Each first day of school marks one year closer to adulthood! The best way to make sure teens are prepared? Give them more responsibility now! The key is striking the right balance by allowing teens to take more of a lead while parents continue to provide guidance. Here are a few suggestions to help along the way!
Stay on Top of Your Work
Teens: Losing work, scrambling for supplies and forgetting test dates will affect your grades, and you’ll have to hear “I told you so!” from mom.
Parents: Provide students with the necessary organizational supplies, but try to avoid looking at assignments online. Instead let your teen face the consequences of missed work, both at school and at home.
Choose Friends Wisely
Teens: Avoid “guilt by association.” No surprise- people will stereotype you by your friend set.
Parents: Give them guidance and boundaries but try to avoid being unnecessarily critical. Encourage positive influences and help your teen learn to become a good judge of character.
Keep a Calendar
Teens: Make sure you have a handle on all of your activities, even unstructured ones like studying and hanging out with friends. Get in the habit of putting everything in your calendar and communicate with your parents to avoid embarrassing phone calls from your mom!
Parents: Coordinate with teens and give them the opportunity to communicate their time commitments to you. Avoid the tendency to schedule their time for them.
Be on Time
Teens: Set your own alarm and make sure you’re up when you need to be and make it your goal to arrive on time. You know, there’s an app for that!
Parents: Avoid being the backup alarm! Allow your teen to become self-reliant when it comes to waking up on time in the mornings, and try to avoid reminding them of every appointment and scheduled activity.
Take Charge of Appointments
Teens: Work towards feeling comfortable calling to make appointments on your own, handling issues such as emailing your teacher and taking care of “grown up” errands such as banking-
(unless you plan to live at home until you’re 30!)
Parents: Avoid handling communi-
cations and errands your teen is capable of handling. It’s not as quick, but it will be worth it when you see how self-sufficient they can be.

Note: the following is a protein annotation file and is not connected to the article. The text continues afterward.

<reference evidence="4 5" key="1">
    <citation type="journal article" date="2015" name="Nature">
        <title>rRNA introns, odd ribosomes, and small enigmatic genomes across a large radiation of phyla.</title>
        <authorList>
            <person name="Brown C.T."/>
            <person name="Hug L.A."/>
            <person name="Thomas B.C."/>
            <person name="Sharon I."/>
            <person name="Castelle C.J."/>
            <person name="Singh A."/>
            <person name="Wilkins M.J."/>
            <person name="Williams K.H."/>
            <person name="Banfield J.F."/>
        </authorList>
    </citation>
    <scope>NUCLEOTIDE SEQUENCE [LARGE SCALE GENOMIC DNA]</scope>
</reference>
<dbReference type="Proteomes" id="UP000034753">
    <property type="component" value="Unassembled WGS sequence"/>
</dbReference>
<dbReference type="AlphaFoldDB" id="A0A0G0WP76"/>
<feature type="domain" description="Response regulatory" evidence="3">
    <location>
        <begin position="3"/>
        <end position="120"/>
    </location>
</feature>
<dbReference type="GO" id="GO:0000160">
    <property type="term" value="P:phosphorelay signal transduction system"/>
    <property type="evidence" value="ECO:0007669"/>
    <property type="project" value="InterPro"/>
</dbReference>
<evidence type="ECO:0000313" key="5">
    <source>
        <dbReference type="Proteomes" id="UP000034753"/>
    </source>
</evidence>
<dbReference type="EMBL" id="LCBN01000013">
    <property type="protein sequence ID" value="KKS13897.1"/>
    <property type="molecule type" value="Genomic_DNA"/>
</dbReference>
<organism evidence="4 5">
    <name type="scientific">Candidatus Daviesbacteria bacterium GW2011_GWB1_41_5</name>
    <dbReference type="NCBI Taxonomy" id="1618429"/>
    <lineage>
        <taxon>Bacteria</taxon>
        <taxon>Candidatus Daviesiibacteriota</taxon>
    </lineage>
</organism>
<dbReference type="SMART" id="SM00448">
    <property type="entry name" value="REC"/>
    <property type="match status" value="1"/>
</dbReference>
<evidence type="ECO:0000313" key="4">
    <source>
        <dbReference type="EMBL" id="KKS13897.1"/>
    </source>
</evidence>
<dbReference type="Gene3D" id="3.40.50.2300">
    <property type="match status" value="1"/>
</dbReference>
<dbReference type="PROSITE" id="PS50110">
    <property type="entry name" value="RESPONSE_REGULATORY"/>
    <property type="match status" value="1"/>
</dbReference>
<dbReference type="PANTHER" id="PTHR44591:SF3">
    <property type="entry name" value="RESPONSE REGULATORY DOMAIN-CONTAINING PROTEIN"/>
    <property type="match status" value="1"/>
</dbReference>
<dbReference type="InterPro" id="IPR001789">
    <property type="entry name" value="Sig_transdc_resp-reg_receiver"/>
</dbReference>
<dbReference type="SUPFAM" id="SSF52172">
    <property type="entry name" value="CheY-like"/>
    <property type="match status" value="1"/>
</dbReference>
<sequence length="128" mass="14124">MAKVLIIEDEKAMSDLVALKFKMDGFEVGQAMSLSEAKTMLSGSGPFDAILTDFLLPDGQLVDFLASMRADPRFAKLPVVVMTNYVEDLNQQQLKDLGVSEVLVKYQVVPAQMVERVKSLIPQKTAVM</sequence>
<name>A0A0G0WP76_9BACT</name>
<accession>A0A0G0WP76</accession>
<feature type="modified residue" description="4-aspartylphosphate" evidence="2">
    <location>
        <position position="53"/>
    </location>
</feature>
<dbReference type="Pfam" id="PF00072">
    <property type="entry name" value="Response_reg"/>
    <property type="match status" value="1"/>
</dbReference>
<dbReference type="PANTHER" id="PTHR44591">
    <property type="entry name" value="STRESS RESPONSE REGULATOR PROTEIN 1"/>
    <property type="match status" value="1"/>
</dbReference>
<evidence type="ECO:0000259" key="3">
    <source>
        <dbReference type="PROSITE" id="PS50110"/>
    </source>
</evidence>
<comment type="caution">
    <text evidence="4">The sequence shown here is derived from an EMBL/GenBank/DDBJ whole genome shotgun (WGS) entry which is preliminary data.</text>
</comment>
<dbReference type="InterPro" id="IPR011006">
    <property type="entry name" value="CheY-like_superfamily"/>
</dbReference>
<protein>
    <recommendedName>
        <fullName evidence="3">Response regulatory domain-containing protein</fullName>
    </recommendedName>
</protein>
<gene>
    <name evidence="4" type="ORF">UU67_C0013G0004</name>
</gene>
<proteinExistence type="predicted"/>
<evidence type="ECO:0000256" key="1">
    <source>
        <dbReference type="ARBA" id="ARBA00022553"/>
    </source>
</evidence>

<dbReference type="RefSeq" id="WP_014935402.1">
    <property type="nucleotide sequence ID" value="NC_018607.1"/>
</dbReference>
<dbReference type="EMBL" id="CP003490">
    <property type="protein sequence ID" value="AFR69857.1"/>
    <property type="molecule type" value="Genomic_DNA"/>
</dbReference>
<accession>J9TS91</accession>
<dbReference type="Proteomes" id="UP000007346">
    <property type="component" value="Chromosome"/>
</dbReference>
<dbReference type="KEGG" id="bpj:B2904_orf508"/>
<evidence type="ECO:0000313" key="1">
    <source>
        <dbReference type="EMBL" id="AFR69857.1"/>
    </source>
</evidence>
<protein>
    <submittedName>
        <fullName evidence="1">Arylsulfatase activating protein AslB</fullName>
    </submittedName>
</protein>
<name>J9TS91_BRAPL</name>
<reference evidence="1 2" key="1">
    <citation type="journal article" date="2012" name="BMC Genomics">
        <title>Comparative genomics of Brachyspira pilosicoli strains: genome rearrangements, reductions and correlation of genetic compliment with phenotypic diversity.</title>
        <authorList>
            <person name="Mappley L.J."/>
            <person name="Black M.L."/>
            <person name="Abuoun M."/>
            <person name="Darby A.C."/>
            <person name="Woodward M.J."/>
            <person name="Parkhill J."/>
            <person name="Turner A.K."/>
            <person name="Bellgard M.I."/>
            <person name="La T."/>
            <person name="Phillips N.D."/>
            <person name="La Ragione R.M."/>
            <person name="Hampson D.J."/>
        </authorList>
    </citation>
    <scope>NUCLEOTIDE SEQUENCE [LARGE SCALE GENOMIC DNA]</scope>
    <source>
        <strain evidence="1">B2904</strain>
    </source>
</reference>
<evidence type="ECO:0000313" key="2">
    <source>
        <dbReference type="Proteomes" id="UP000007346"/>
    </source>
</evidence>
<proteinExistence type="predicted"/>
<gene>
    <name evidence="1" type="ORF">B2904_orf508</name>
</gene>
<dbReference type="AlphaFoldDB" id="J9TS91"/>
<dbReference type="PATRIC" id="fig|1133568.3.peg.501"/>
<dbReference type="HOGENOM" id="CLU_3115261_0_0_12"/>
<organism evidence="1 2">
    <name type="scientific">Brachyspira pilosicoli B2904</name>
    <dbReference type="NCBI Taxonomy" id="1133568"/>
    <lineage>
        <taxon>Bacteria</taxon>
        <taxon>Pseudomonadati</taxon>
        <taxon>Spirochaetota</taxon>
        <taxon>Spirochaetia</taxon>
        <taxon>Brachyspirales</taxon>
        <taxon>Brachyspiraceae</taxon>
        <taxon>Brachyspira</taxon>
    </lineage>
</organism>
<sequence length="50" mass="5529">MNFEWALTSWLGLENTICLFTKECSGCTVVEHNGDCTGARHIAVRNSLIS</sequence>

Make a Budget
Teens: Make a budget and learn to set money aside rather than spending it all right away.
Parents: Guide your teen but try not to dictate every dollar spent, and avoid enabling poor financial decisions. This means not giving them extra money when they overspend!
Know Basic Safety Procedures
Teens: Learn what to do in the case of severe weather, how to treat basic first aid needs, or how to proceed if you have a flat tire or get pulled over.
Parents: Take opportunities to discuss emergency procedures with teens. Make sure they have emergency numbers programmed into their phones and ensure their vehicles are equipped with first aid kits, insurance information, and other important items.
Clean it Up!
Teens: Get in the habit of keeping your space at least somewhat neat. Take on your own laundry, and know how to do basic housekeeping tasks. Your future roommate will thank you!
Parents: Encourage teens to be in charge of their own laundry. Have them do a variety of household chores even if they are not regular responsibilities so they will know how to get them done when they’re on their own.
Fill in the Gaps
Teens: Be aware of requirements for a good college resume and plan to fill in weak or missing areas.
Parents: Brainstorm with your teen on how they might fill in any weak areas and let them take the lead. Offer to proofread for them, and make suggestions for improvements.